Late drive puts Unionville over the top, 21-18


Unionville’s Elan Nash hauls in a pass from Brendan Boyle in the final minute to lead the Indians past Great Valley, 21-18, Saturday. Sean Helle photo.

Indians control fate for Conference title, District One berth with win

By Al Tustin, Staff Writer, The Times

MALVERN — Sharing might be caring, but with 2:33 remaining in the game and facing an 18-14 deficit after 45 minutes of uneven, turnover-plagued play, Unionville wasn’t much in the mood to be generous.

The Indians (5-2, 3-0) needed to beat Great Valley Saturday to avoid a possible scenario where they might share the ChesMont American Division title with the Patriots and West Chester Rustin (which beat the Pats a week earlier). Unionville took over the ball on its own 20 with 2:33 left in the game after stopping a Great Valley drive deep in their end.

The league title and a possible berth in the District One playoffs (the Indians were ranked no. 8 in AAAA coming into this week, with the top 16 teams making the cut) were on the line — but it would take a touchdown to win the game.

Senior quarterback Brendan Boyle guided his team downfield, using both his feet and his arm to move Unionville downfield swiftly — culminating in a perfect 18-yard pass to senior Elan Nash with :57 seconds left to give the Indians a 21-18 win and a clear path to both a league title and the postseason.

“Our kids have so much fight in them,” Unionville coach Pat Clark said afterward. “We find different ways to win — we’re not perfect, but this team has fight and heart and character and that’s what pulled it out today.”

Both teams struggled with turnovers — there were a total of eight in the game, four by each team — part of that a tribute to how well both defenses played (Mark Knightly picked off a pair of passes for Unionville), but part was an indication of uneven play. After a number of fumbles in the first half, after which the Indians only trailed 6-0, had to give them hope that cleaning things up after the intermission would lead to better things.


Unionville’s stout defense kept it in the game — especially with a key late stop of Great Valley. Here Trevor Gardiner and Laz Kirifides the Patriots Alex Crouse. Sean Helle photo.

While neither team could sustain a running game, both teams were impressive with their passing games.

Great Valley junior QB Robert Geiss threw three TD passes junior Ryan Hubley, while Boyle  just missed doing the same with Nash — a shaky call by the officials had Nash out of bounds on the 6-inch line, when it appeared that the ball crossed the plane of the end zone prior to his going out of bounds at the pylon — a Boyle plunge immediately afterward did manage to cash in the score.

But with both teams’ hopes for a conference title and post season in jeopardy (Great Valley came in ranked no. 6 in AAA in District One, with the top eight teams getting a berth), it was the final drive that told the story.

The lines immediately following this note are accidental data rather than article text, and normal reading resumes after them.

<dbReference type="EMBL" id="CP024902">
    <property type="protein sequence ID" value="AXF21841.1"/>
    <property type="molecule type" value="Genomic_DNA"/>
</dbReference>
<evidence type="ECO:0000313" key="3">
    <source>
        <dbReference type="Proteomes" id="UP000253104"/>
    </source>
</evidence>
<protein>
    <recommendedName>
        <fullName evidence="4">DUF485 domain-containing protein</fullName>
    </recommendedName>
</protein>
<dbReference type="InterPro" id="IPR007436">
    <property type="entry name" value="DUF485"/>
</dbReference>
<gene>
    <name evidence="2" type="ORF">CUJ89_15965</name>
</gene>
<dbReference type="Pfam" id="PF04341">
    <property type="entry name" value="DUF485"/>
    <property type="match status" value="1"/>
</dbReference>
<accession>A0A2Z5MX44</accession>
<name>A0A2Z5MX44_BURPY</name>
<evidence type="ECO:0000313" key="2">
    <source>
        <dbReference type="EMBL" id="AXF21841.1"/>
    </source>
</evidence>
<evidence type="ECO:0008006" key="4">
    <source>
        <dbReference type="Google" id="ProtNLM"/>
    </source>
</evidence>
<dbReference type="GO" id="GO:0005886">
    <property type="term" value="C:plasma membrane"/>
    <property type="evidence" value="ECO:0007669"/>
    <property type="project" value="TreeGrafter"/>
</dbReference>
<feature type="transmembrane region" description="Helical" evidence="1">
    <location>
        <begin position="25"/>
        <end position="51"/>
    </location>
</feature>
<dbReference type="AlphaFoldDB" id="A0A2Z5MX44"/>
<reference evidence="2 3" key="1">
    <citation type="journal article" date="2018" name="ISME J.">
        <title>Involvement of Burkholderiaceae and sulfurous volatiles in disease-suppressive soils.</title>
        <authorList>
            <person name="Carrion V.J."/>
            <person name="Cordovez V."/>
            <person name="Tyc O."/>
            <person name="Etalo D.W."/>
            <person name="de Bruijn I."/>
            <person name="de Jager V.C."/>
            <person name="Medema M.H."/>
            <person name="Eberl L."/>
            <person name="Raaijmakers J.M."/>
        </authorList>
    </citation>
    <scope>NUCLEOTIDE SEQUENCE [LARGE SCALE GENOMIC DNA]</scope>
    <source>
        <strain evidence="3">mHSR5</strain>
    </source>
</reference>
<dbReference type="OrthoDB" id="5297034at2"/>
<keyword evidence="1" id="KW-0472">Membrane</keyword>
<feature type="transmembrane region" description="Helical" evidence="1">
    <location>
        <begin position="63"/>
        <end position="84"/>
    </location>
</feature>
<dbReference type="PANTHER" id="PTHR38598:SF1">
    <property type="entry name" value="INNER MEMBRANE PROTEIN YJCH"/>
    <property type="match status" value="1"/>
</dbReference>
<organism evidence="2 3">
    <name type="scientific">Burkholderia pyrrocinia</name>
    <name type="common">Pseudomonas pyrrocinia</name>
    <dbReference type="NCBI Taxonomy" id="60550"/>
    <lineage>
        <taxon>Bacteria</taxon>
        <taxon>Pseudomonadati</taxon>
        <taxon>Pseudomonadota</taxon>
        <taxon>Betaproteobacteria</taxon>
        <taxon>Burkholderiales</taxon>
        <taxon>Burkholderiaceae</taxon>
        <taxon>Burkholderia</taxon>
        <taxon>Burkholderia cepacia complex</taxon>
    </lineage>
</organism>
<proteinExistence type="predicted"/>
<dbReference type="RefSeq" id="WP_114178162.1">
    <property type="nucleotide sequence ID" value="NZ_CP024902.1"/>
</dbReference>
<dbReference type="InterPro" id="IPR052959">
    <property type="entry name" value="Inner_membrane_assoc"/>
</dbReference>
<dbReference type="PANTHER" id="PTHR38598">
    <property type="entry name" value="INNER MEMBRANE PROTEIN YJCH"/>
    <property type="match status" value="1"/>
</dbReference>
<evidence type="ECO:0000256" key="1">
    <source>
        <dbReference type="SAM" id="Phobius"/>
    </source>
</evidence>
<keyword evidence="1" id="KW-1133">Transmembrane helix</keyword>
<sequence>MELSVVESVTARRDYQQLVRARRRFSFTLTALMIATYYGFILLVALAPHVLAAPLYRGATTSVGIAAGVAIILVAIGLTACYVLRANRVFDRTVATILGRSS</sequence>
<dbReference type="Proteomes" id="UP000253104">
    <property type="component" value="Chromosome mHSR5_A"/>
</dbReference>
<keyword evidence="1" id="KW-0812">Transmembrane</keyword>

Great Valley grabbed an 18-14 lead on a 55-yard pass play from Geiss to Hubley — a perfect short pass up the middle, which saw the junior wide out outrace the Indians’ defenders for a long score — and the lead.

After an exchange of possessions and the Indians’ stout defense stopping a Patriots’ possession that started on the Unionville 23, the Indians got the ball back for one looked like one last shot.

Starting at the 20, Boyle raced right for six yards and the sideline to stop the clock. He then his Pat Clark Jr. for an 18-yard pass.

Boyle’s 19 yard run up the middle with a little more than a minute to go — on a crucial fourth and two play — set up the final play. After a first-down pass fell incomplete, Boyle laid up a perfect throw to Nash in the right corner of the end zone for the score and a 21-18 lead with :57 remaining.

The Patriots were unable to mount much of a final drive — and time ran out.

With the win, Unionville controls its fate for both the league title and a playoff berth and a potential home game in the opening round. The Indians host rival 2-5 Kennett (which lost to Rustin 49-7, last Friday) this Friday, followed by a road game at struggling (0-7) Octorara before wrapping up the regular season at home against 2-5 Sun Valley. If they win out, they’ll finish 8-2 and 5-0 in the league — but no easy task, especially with Kennett up next.

It’s a game both teams always circle on the schedule — many Kennett and Unionville players grew up together playing for the Kennett-Unionville Titans, not to mention competing playing together in KAU Little League, Unionville Recreation Associations and YMCA leagues, making the game not just another contest, but a personal one. Add in the fact that the Blue Devils have not beaten Unionville since reviving football roughly a decade ago, and it’s safe to say they will be looking to spoil the Indians’ season.

“It’s a neighborhood rivalry,” Clark said. “It’s another reason to be focused in practice and come out and play hard next Friday night.”

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